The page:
TUSCALOOSA, Ala. -- It starts with Bryant-Denny Stadium. That will be the first clue that Saturday is different.
The next clue will be the sound. After waiting for what seems like forever -- an interminable few months before spring practice could begin, a couple more days before they could wear pads and make contact, and finally another two weeks until their first scrimmage -- Alabama's football players will have a chance to get excited about something. For the first time in a long time, they'll get to hear what real football sounds like.
"It just lets us free," said Alabama defensive end Jeoffrey Pagan. "We're so used to just wrapping up and thud. Now we can actually release some tension or some anger on each other, you know?"
If you don't understand, just cozy up to the walls of Bryant-Denny Stadium and listen. It won't be the same roaring crowd -- only a select group of people are let in to view the scrimmage -- but you'll hear the familiar crack of helmets colliding, the wailing whistles, and if you're lucky enough you'll catch wind of Nick Saban screaming at his charges. He said on Monday that he's looking forward to scrimmaging to get a gauge of what kind of attitude his players are bringing to the table. He's seen it in practice, but on Saturday he'll get to see it through a more accurate lens.
"What we're looking for at this point in time is guys that will go out and compete," he said, "and be able to play their position with the kind of effort and the kind of mental and physical toughness and the discipline that goes along with being able to execute and being responsible to do a job and do it play in and play out, whether they had success the play before or not."
Whether they're successful or not won't be the end. After all, it's just the first of three scrimmages. But for players, it is a chance to prove to themselves that they belong.
"It definitely opened my eyes to greatness and I wanted to be a part of it," said Pagan, now a projected starter on the defensive line.
C.J. Mosley, now an entrenched leader on the defense at inside linebacker, said Saturday will be all about the "effort and attention that you play with."
"That's what we preach around here," he explained. "If you're going to mess up in practice, you're going to mess up in the game."
But the roughly two-hour scrimmage is also a chance for veterans such as Mosley to see what all the fuss is about with their fellow teammates. They've seen the young up-and-comers do it on the practice fields, but they haven't been able to see it up close and personal.
Mosley, who won't be able to participate fully in the scrimmage as he recovers from shoulder surgery, said he's interested to see how one of his backups, rising sophomore Reggie Ragland performs.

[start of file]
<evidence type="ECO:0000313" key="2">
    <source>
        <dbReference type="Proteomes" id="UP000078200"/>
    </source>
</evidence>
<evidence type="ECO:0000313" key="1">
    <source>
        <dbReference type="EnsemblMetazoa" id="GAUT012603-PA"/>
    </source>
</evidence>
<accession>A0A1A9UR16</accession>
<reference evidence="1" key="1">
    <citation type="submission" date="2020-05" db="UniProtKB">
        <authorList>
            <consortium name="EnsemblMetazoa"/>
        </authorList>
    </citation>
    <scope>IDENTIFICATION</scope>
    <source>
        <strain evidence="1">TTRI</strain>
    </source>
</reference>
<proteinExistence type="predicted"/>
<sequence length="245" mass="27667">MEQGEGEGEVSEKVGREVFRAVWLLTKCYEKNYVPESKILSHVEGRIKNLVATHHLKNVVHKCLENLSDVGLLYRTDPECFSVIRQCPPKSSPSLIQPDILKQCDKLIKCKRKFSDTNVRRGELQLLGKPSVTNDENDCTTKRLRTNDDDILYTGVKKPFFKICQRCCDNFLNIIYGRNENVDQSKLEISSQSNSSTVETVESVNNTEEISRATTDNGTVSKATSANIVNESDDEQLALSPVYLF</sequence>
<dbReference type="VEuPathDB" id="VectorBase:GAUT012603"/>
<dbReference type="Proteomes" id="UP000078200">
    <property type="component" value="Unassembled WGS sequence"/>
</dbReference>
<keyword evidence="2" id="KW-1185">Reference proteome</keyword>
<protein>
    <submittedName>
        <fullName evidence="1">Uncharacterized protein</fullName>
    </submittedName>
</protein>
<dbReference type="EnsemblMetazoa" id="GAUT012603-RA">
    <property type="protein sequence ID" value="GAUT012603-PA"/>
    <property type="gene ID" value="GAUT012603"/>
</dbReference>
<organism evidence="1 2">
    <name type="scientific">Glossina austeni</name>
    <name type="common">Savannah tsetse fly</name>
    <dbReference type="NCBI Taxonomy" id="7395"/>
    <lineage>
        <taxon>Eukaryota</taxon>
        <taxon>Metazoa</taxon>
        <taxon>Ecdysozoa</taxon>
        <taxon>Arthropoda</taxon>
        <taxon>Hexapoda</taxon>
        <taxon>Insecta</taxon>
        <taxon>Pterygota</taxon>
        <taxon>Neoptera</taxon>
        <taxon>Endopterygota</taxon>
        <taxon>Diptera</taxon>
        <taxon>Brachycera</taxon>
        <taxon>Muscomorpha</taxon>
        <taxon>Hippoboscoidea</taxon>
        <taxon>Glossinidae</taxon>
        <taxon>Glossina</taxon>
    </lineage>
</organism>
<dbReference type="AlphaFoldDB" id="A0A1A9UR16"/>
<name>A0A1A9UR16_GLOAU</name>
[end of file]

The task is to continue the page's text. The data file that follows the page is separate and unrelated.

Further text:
"Once he gets his turn he's going to be a great linebacker. He's still learning the defense. We're still working with him, as far as me and Trey [DePriest], and when the scrimmage comes he's got to do what he has to do."
Another youngster Mosley pointed out was O.J. Howard. The former No. 2 tight end/H-back in the ESPN 150 enrolled at Alabama early just for moments like the one he'll experience on Saturday.
"He's doing what he can to try to find a spot on the team," Mosley said. "He's one of the players we're going to have to look out for in Saturday's scrimmage. That's one of the areas you look for in the first scrimmage. Everyone's going to have high intensity trying to showcase their talent and their ability."
"I'm ecstatic," Vogler said. "... all the tight ends are ready to show their reliability and consistency, and Saturday is the first day we can actually show that.
"Scrimmages are fun. It's the first time you get tackled in a while. The chance to go one-on-one with someone in the open field, it's a thrill. The scrimmage aspect is something we're all looking forward to."
The tight ends won't be the only ones under the microscope this weekend. The offensive line, secondary and defensive line have something to prove: Can Landon Collins take over Robert Lester's spot at safety, or will Vinnie Sunseri's experience win out? Is Ryan Kelly ready to assume the role of center, and will he be able to bring along an offensive line replacing three of its starters? How will Pagan and Co. step up their game and pressure the quarterback better than in years past?
Those questions won't be answered in a single day. As veteran guard Anthony Steen put it, "It's just a learn-from-experience type of thing." But the first scrimmage is the start of something. It won't be a game of consequence, but it will be a game environment, the sights and sounds of which will be a welcome change for all involved.